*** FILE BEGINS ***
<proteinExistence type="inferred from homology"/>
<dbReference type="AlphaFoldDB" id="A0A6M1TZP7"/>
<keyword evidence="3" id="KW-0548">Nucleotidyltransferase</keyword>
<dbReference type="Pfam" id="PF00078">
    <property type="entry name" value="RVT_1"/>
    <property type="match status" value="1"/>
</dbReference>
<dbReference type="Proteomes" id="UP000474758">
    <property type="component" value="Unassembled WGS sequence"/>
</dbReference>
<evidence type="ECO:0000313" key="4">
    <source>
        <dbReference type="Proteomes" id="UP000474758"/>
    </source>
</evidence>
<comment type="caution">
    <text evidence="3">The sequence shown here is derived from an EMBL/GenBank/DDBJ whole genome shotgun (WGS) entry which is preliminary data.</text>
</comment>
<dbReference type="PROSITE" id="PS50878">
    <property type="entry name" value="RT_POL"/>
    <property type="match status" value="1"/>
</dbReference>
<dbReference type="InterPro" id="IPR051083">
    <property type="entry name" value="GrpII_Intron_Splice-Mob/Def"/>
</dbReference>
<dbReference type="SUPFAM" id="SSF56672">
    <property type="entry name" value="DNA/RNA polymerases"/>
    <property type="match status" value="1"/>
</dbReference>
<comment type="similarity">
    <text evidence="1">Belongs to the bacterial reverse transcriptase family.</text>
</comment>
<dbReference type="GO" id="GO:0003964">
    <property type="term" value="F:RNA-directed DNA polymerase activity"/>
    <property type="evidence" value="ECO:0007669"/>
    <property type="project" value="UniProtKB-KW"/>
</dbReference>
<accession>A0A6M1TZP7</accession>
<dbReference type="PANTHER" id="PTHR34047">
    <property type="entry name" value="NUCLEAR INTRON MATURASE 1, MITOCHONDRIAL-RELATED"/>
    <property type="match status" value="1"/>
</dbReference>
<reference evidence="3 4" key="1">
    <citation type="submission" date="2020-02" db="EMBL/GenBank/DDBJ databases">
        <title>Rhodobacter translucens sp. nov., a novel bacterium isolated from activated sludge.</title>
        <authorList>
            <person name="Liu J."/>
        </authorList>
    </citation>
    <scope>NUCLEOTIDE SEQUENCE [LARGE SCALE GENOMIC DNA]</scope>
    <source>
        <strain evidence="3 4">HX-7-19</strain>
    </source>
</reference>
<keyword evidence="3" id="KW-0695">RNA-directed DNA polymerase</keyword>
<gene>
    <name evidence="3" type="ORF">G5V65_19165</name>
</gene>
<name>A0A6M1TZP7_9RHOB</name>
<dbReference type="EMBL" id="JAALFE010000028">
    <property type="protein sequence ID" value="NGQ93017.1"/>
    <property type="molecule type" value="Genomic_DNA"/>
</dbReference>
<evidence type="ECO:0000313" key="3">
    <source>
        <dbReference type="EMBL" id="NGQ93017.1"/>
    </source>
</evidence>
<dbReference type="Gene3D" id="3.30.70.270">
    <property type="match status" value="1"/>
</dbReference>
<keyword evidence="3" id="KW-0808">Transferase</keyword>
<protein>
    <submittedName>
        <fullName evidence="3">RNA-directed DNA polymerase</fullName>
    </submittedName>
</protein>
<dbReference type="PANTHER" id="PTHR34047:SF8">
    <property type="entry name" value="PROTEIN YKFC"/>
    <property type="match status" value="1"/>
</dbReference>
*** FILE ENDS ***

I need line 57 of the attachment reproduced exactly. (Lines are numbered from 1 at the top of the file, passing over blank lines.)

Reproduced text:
    <name evidence="3" type="ORF">G5V65_19165</name>